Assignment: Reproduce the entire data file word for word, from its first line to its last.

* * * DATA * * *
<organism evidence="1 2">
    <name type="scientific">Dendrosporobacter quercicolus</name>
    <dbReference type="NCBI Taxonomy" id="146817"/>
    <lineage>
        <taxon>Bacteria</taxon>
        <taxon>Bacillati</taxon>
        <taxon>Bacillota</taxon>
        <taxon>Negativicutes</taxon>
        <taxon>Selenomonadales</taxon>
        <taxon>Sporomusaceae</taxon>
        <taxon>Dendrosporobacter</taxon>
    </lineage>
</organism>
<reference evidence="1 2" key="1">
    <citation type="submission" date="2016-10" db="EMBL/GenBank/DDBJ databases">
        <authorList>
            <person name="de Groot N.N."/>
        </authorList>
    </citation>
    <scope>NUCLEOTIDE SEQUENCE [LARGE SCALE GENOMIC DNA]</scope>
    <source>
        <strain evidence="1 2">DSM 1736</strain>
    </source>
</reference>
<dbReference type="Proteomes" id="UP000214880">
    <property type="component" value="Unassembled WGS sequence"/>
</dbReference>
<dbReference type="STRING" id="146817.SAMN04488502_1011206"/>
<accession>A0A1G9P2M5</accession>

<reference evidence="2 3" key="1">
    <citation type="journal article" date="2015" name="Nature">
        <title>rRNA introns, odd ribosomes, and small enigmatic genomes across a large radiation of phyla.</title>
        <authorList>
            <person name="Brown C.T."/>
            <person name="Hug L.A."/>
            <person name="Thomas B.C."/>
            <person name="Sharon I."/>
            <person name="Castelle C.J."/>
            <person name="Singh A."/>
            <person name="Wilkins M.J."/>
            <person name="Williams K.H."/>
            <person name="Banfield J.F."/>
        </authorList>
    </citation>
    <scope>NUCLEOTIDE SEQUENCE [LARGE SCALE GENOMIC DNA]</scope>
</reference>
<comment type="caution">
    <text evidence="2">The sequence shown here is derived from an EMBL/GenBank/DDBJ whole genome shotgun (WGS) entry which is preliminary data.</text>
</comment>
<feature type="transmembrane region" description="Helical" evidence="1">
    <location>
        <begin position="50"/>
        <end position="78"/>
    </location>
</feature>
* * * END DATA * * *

<organism evidence="1 2">
    <name type="scientific">Dendrosporobacter quercicolus</name>
    <dbReference type="NCBI Taxonomy" id="146817"/>
    <lineage>
        <taxon>Bacteria</taxon>
        <taxon>Bacillati</taxon>
        <taxon>Bacillota</taxon>
        <taxon>Negativicutes</taxon>
        <taxon>Selenomonadales</taxon>
        <taxon>Sporomusaceae</taxon>
        <taxon>Dendrosporobacter</taxon>
    </lineage>
</organism>
<reference evidence="1 2" key="1">
    <citation type="submission" date="2016-10" db="EMBL/GenBank/DDBJ databases">
        <authorList>
            <person name="de Groot N.N."/>
        </authorList>
    </citation>
    <scope>NUCLEOTIDE SEQUENCE [LARGE SCALE GENOMIC DNA]</scope>
    <source>
        <strain evidence="1 2">DSM 1736</strain>
    </source>
</reference>
<dbReference type="Proteomes" id="UP000214880">
    <property type="component" value="Unassembled WGS sequence"/>
</dbReference>
<dbReference type="STRING" id="146817.SAMN04488502_1011206"/>
<accession>A0A1G9P2M5</accession>

<reference evidence="2 3" key="1">
    <citation type="journal article" date="2015" name="Nature">
        <title>rRNA introns, odd ribosomes, and small enigmatic genomes across a large radiation of phyla.</title>
        <authorList>
            <person name="Brown C.T."/>
            <person name="Hug L.A."/>
            <person name="Thomas B.C."/>
            <person name="Sharon I."/>
            <person name="Castelle C.J."/>
            <person name="Singh A."/>
            <person name="Wilkins M.J."/>
            <person name="Williams K.H."/>
            <person name="Banfield J.F."/>
        </authorList>
    </citation>
    <scope>NUCLEOTIDE SEQUENCE [LARGE SCALE GENOMIC DNA]</scope>
</reference>
<comment type="caution">
    <text evidence="2">The sequence shown here is derived from an EMBL/GenBank/DDBJ whole genome shotgun (WGS) entry which is preliminary data.</text>
</comment>
<feature type="transmembrane region" description="Helical" evidence="1">
    <location>
        <begin position="50"/>
        <end position="78"/>
    </location>
</feature>